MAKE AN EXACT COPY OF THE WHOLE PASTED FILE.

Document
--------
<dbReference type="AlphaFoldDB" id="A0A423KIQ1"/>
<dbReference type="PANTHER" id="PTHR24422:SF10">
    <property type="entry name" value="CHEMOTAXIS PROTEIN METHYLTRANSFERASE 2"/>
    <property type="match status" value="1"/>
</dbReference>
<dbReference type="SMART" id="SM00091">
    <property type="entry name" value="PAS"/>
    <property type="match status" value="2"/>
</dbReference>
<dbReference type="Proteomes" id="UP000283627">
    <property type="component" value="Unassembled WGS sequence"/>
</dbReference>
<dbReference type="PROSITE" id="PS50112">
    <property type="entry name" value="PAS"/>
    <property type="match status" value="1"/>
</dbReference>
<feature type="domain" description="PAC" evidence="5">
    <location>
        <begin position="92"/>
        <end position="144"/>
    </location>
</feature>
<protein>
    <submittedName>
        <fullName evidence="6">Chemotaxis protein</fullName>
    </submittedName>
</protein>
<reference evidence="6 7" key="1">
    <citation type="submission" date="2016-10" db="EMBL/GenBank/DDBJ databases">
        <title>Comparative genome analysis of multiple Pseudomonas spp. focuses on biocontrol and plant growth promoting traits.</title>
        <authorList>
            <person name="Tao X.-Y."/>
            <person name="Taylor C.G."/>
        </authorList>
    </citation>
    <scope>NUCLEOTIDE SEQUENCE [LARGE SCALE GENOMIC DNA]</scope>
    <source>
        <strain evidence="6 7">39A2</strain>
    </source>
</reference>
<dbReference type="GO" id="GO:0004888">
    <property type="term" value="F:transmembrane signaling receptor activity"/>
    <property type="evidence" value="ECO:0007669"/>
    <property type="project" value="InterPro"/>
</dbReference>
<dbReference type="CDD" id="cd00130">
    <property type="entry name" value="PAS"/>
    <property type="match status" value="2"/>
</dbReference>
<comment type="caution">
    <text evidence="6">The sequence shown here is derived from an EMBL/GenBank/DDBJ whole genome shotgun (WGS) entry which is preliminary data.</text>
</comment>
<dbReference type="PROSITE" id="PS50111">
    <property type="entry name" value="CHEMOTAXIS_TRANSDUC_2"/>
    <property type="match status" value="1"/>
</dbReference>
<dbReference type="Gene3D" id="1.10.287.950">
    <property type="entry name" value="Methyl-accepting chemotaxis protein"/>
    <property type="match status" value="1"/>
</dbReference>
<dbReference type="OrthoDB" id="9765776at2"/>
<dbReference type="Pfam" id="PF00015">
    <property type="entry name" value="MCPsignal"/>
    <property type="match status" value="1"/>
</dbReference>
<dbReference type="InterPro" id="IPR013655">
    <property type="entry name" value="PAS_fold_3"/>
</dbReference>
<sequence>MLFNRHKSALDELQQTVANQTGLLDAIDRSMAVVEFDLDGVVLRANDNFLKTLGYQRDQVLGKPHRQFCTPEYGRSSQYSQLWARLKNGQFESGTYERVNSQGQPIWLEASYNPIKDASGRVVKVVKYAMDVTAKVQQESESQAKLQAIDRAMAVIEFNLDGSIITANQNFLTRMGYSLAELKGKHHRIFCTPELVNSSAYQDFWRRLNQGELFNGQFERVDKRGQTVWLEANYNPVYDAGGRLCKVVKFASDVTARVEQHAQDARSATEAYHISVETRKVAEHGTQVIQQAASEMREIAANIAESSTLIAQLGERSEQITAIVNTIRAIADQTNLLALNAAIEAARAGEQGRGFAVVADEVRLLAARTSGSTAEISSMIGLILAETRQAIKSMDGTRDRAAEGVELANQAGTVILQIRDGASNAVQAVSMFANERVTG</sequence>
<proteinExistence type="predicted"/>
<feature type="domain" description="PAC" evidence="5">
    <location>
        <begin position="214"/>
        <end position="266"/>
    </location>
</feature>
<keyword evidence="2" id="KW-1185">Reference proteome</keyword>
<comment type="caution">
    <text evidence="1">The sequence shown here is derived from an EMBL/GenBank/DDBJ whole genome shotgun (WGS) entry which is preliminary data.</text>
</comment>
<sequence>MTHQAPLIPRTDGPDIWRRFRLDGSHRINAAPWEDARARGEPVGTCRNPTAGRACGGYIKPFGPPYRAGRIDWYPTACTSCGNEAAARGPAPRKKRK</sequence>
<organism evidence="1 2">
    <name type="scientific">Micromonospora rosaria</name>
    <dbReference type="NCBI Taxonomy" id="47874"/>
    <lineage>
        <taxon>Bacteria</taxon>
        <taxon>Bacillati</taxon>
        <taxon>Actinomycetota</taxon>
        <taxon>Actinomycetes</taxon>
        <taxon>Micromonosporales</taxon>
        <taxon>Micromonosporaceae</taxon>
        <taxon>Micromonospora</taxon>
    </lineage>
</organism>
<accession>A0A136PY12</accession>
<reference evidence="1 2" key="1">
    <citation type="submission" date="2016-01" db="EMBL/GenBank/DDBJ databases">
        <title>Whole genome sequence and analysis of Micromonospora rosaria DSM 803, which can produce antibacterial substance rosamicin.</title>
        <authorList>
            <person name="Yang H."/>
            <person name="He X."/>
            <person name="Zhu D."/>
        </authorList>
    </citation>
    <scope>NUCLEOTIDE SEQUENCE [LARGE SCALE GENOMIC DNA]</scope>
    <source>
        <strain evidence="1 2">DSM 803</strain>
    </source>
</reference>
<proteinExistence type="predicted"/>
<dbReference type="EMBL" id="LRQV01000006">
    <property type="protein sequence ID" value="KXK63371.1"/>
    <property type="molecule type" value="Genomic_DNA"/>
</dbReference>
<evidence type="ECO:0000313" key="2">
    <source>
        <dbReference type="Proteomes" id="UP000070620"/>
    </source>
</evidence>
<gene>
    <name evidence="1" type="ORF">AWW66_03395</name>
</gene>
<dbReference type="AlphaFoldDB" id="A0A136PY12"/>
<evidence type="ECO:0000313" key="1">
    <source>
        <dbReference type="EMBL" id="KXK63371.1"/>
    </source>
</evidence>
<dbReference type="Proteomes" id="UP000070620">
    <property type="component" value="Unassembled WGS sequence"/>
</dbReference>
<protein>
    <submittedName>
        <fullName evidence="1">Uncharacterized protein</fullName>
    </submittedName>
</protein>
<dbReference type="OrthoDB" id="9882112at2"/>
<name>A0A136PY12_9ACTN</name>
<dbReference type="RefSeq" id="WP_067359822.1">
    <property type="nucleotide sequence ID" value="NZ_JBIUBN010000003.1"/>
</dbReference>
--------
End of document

<dbReference type="AlphaFoldDB" id="A0A423KIQ1"/>
<dbReference type="PANTHER" id="PTHR24422:SF10">
    <property type="entry name" value="CHEMOTAXIS PROTEIN METHYLTRANSFERASE 2"/>
    <property type="match status" value="1"/>
</dbReference>
<dbReference type="SMART" id="SM00091">
    <property type="entry name" value="PAS"/>
    <property type="match status" value="2"/>
</dbReference>
<dbReference type="Proteomes" id="UP000283627">
    <property type="component" value="Unassembled WGS sequence"/>
</dbReference>
<dbReference type="PROSITE" id="PS50112">
    <property type="entry name" value="PAS"/>
    <property type="match status" value="1"/>
</dbReference>
<feature type="domain" description="PAC" evidence="5">
    <location>
        <begin position="92"/>
        <end position="144"/>
    </location>
</feature>
<protein>
    <submittedName>
        <fullName evidence="6">Chemotaxis protein</fullName>
    </submittedName>
</protein>
<reference evidence="6 7" key="1">
    <citation type="submission" date="2016-10" db="EMBL/GenBank/DDBJ databases">
        <title>Comparative genome analysis of multiple Pseudomonas spp. focuses on biocontrol and plant growth promoting traits.</title>
        <authorList>
            <person name="Tao X.-Y."/>
            <person name="Taylor C.G."/>
        </authorList>
    </citation>
    <scope>NUCLEOTIDE SEQUENCE [LARGE SCALE GENOMIC DNA]</scope>
    <source>
        <strain evidence="6 7">39A2</strain>
    </source>
</reference>
<dbReference type="GO" id="GO:0004888">
    <property type="term" value="F:transmembrane signaling receptor activity"/>
    <property type="evidence" value="ECO:0007669"/>
    <property type="project" value="InterPro"/>
</dbReference>
<dbReference type="CDD" id="cd00130">
    <property type="entry name" value="PAS"/>
    <property type="match status" value="2"/>
</dbReference>
<comment type="caution">
    <text evidence="6">The sequence shown here is derived from an EMBL/GenBank/DDBJ whole genome shotgun (WGS) entry which is preliminary data.</text>
</comment>
<dbReference type="PROSITE" id="PS50111">
    <property type="entry name" value="CHEMOTAXIS_TRANSDUC_2"/>
    <property type="match status" value="1"/>
</dbReference>
<dbReference type="Gene3D" id="1.10.287.950">
    <property type="entry name" value="Methyl-accepting chemotaxis protein"/>
    <property type="match status" value="1"/>
</dbReference>
<dbReference type="OrthoDB" id="9765776at2"/>
<dbReference type="Pfam" id="PF00015">
    <property type="entry name" value="MCPsignal"/>
    <property type="match status" value="1"/>
</dbReference>
<dbReference type="InterPro" id="IPR013655">
    <property type="entry name" value="PAS_fold_3"/>
</dbReference>
<sequence>MLFNRHKSALDELQQTVANQTGLLDAIDRSMAVVEFDLDGVVLRANDNFLKTLGYQRDQVLGKPHRQFCTPEYGRSSQYSQLWARLKNGQFESGTYERVNSQGQPIWLEASYNPIKDASGRVVKVVKYAMDVTAKVQQESESQAKLQAIDRAMAVIEFNLDGSIITANQNFLTRMGYSLAELKGKHHRIFCTPELVNSSAYQDFWRRLNQGELFNGQFERVDKRGQTVWLEANYNPVYDAGGRLCKVVKFASDVTARVEQHAQDARSATEAYHISVETRKVAEHGTQVIQQAASEMREIAANIAESSTLIAQLGERSEQITAIVNTIRAIADQTNLLALNAAIEAARAGEQGRGFAVVADEVRLLAARTSGSTAEISSMIGLILAETRQAIKSMDGTRDRAAEGVELANQAGTVILQIRDGASNAVQAVSMFANERVTG</sequence>
<proteinExistence type="predicted"/>
<feature type="domain" description="PAC" evidence="5">
    <location>
        <begin position="214"/>
        <end position="266"/>
    </location>
</feature>
<keyword evidence="2" id="KW-1185">Reference proteome</keyword>
<comment type="caution">
    <text evidence="1">The sequence shown here is derived from an EMBL/GenBank/DDBJ whole genome shotgun (WGS) entry which is preliminary data.</text>
</comment>
<sequence>MTHQAPLIPRTDGPDIWRRFRLDGSHRINAAPWEDARARGEPVGTCRNPTAGRACGGYIKPFGPPYRAGRIDWYPTACTSCGNEAAARGPAPRKKRK</sequence>
<organism evidence="1 2">
    <name type="scientific">Micromonospora rosaria</name>
    <dbReference type="NCBI Taxonomy" id="47874"/>
    <lineage>
        <taxon>Bacteria</taxon>
        <taxon>Bacillati</taxon>
        <taxon>Actinomycetota</taxon>
        <taxon>Actinomycetes</taxon>
        <taxon>Micromonosporales</taxon>
        <taxon>Micromonosporaceae</taxon>
        <taxon>Micromonospora</taxon>
    </lineage>
</organism>
<accession>A0A136PY12</accession>
<reference evidence="1 2" key="1">
    <citation type="submission" date="2016-01" db="EMBL/GenBank/DDBJ databases">
        <title>Whole genome sequence and analysis of Micromonospora rosaria DSM 803, which can produce antibacterial substance rosamicin.</title>
        <authorList>
            <person name="Yang H."/>
            <person name="He X."/>
            <person name="Zhu D."/>
        </authorList>
    </citation>
    <scope>NUCLEOTIDE SEQUENCE [LARGE SCALE GENOMIC DNA]</scope>
    <source>
        <strain evidence="1 2">DSM 803</strain>
    </source>
</reference>
<proteinExistence type="predicted"/>
<dbReference type="EMBL" id="LRQV01000006">
    <property type="protein sequence ID" value="KXK63371.1"/>
    <property type="molecule type" value="Genomic_DNA"/>
</dbReference>
<evidence type="ECO:0000313" key="2">
    <source>
        <dbReference type="Proteomes" id="UP000070620"/>
    </source>
</evidence>
<gene>
    <name evidence="1" type="ORF">AWW66_03395</name>
</gene>
<dbReference type="AlphaFoldDB" id="A0A136PY12"/>
<evidence type="ECO:0000313" key="1">
    <source>
        <dbReference type="EMBL" id="KXK63371.1"/>
    </source>
</evidence>
<dbReference type="Proteomes" id="UP000070620">
    <property type="component" value="Unassembled WGS sequence"/>
</dbReference>
<protein>
    <submittedName>
        <fullName evidence="1">Uncharacterized protein</fullName>
    </submittedName>
</protein>
<dbReference type="OrthoDB" id="9882112at2"/>
<name>A0A136PY12_9ACTN</name>
<dbReference type="RefSeq" id="WP_067359822.1">
    <property type="nucleotide sequence ID" value="NZ_JBIUBN010000003.1"/>
</dbReference>